Hong Kong racing against time to push 'game changer' in banking
Updated: 2016-12-30 06:57
By Luo Weitengin Hong Kong(HK Edition)
Hong Kong banks are joining a cluster of their Asian counterparts in testing the disruptive potential of the much-hyped blockchain technology - the next big thing poised to reshape the traditional banking industry in the near future.
Bank of China (Hong Kong) has found itself among the very first batch of local lenders to put the technology into practice.
The city's largest mortgage lender, which deals with more than 20,000 appraisal reports each year, is teaming up with the SAR government's Applied Science and Technology Research Institute to roll out a property valuation system for homes loans based on blockchain technology.
The system wrapped up its very first property valuation deal on the day the system was officially launched at the end of last month.
Besides the two major partnering banks, the system is looking to expand its use with a Chinese mainland-based bank and another local lender by January at the latest, and attract a few more property valuation firms, apart from the existing two, to join the game by the first quarter of next year, said Rocky Cheng Chung-ngam, general manager of the information technology department at Bank of China (Hong Kong).
The go-to technology, defined as a decentralized ledger of all transactions across a peer-to-peer network, can be used to improve the efficiency of processing mortgages by allowing property valuations to be listed, verified and shared with a click of the button through the secure decentralized network of banks and surveyors.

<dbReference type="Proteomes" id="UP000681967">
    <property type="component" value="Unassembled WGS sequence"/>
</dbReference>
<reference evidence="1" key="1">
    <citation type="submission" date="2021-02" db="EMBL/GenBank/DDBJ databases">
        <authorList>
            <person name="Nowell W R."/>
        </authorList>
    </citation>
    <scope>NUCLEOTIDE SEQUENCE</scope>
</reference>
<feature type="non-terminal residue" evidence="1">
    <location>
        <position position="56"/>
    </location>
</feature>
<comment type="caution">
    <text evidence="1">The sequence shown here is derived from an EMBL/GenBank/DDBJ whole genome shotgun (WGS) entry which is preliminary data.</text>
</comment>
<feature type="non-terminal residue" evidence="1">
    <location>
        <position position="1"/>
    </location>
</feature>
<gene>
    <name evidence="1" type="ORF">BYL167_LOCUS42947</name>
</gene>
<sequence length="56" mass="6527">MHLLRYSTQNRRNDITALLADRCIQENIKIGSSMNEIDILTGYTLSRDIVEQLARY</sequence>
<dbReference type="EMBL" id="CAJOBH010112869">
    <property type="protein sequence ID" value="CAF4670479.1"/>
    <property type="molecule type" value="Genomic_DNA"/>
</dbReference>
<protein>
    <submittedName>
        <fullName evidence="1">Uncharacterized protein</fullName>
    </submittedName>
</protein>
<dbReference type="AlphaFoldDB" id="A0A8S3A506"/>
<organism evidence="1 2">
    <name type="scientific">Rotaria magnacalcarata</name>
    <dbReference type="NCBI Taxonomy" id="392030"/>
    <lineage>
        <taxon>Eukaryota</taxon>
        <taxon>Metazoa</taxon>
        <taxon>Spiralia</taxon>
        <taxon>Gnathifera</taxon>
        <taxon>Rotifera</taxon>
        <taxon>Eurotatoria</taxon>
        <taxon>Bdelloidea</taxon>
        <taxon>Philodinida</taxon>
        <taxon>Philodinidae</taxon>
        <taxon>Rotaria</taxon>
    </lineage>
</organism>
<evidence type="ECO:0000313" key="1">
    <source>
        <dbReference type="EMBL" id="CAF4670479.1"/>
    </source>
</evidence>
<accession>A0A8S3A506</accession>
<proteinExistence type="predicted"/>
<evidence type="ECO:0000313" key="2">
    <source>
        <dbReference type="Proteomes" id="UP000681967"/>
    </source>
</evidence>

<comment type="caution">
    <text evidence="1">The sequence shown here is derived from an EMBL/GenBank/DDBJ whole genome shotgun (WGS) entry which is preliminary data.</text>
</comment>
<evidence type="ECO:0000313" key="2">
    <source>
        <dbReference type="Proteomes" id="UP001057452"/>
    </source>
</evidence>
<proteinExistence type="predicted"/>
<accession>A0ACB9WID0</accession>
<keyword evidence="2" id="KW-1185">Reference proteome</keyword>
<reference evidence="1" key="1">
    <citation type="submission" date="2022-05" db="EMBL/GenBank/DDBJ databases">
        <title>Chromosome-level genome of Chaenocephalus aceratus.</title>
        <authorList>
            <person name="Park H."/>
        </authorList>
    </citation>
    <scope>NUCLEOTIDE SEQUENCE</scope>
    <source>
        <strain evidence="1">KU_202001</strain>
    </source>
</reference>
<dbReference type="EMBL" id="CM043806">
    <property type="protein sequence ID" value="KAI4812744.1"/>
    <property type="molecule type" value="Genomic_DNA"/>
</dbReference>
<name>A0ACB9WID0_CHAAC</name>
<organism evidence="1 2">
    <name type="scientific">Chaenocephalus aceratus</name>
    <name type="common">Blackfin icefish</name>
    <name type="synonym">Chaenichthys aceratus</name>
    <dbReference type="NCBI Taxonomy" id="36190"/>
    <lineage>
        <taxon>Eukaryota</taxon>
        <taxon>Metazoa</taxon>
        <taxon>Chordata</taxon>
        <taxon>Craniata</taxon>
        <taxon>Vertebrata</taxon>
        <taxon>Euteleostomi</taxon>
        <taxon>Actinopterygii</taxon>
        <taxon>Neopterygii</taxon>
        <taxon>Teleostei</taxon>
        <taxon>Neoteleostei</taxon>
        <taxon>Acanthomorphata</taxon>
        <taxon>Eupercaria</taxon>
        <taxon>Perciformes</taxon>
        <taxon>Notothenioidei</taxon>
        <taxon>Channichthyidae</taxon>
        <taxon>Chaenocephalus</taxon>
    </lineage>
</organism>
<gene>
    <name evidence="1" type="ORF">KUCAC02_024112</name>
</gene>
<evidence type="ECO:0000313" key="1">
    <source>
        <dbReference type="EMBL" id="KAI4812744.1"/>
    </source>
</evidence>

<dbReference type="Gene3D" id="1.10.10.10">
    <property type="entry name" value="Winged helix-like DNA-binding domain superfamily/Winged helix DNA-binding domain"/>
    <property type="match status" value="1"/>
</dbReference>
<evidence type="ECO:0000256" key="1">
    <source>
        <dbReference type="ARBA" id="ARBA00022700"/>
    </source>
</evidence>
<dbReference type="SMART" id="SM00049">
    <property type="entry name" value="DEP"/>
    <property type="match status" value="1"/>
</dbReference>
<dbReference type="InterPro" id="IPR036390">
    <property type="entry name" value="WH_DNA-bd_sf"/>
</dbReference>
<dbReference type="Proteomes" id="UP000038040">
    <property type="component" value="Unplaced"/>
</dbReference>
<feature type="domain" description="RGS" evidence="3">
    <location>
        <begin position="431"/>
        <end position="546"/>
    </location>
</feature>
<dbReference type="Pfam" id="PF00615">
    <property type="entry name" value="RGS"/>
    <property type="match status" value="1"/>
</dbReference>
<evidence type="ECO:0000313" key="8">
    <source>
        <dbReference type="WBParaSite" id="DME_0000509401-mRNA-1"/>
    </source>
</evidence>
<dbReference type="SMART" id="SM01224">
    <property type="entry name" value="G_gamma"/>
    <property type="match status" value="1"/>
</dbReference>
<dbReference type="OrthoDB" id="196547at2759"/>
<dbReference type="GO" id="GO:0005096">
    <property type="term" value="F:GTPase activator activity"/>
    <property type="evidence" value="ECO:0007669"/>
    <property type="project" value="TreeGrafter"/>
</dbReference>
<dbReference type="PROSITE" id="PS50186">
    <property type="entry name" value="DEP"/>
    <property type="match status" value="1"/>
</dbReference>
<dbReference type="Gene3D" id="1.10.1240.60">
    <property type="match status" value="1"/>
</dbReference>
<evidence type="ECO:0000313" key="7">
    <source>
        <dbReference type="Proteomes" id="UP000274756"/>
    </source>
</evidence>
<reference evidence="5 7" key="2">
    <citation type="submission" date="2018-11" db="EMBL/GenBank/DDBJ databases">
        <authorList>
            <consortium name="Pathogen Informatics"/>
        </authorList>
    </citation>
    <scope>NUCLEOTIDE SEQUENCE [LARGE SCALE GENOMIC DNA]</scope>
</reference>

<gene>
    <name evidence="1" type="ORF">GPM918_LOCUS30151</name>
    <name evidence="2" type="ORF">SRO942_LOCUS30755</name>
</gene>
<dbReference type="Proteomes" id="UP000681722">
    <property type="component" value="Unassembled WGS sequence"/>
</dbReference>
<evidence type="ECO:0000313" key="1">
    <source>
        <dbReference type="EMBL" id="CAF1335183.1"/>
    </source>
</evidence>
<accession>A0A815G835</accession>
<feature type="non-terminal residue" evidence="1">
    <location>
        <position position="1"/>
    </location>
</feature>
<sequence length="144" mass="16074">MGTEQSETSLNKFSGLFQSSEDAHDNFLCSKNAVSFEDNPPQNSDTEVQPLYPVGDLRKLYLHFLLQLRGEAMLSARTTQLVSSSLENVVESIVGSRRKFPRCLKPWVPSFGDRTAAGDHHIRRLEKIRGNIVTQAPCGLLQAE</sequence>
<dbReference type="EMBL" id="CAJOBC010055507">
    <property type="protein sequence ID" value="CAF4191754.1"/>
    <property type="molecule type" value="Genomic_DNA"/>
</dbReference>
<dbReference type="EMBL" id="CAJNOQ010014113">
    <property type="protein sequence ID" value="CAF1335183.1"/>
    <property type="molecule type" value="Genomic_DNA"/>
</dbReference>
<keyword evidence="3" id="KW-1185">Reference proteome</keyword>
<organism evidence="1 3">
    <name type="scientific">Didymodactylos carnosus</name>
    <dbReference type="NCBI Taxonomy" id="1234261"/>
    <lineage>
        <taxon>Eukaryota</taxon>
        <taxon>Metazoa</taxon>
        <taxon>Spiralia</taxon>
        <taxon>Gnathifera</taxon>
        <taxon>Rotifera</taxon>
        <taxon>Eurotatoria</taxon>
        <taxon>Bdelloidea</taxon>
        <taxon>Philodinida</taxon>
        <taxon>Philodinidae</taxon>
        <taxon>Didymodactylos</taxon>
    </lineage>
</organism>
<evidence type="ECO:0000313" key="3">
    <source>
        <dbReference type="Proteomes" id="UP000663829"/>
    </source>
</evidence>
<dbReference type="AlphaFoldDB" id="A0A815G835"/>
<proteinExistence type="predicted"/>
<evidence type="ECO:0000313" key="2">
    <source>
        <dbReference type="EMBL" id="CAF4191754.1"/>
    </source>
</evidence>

Cheng believed that the emergence of blockchain technology could find its roots in the widespread use of the internet. The technology behind bitcoin and other cryptocurrencies enables buyers and sellers to interact directly across the internet without verification by a trusted and central third-party intermediary.
Blockchain-focused applications go well beyond the quick property valuations. With many regional peers joining the fray, Hong Kong is stepping up its pace to apply the technology to more areas in a bid to secure the "early mover" advantage.
The next field where blockchain technology could be applied involves trade-finance invoices. Almost three to four banks in the SAR, including Bank of China (Hong Kong), are currently studying an industry-wide framework of trade finance based on such distributed-ledger technology, which is expected to be worked out within the next six months, according to Cheng.
He noted that blockchain technology has what it takes to be a "game changer" for the banking business. According to law firm White & Case, the distributed-ledger technology could reduce banks' infrastructure costs around the world by $15-20 billion a year.
There's no doubt that lenders across the globe are embracing the "game changing" technology with more concrete action.
As a recent IBM study showed, a full 15 percent of the surveyed 200 global banks are geared up to run blockchain solutions as early as 2017, and see commercial blockchain solutions "at scale".
"Our survey of commercial and retail banks reveals that the industry is hurtling toward blockchain adoption faster than many expected," said the study.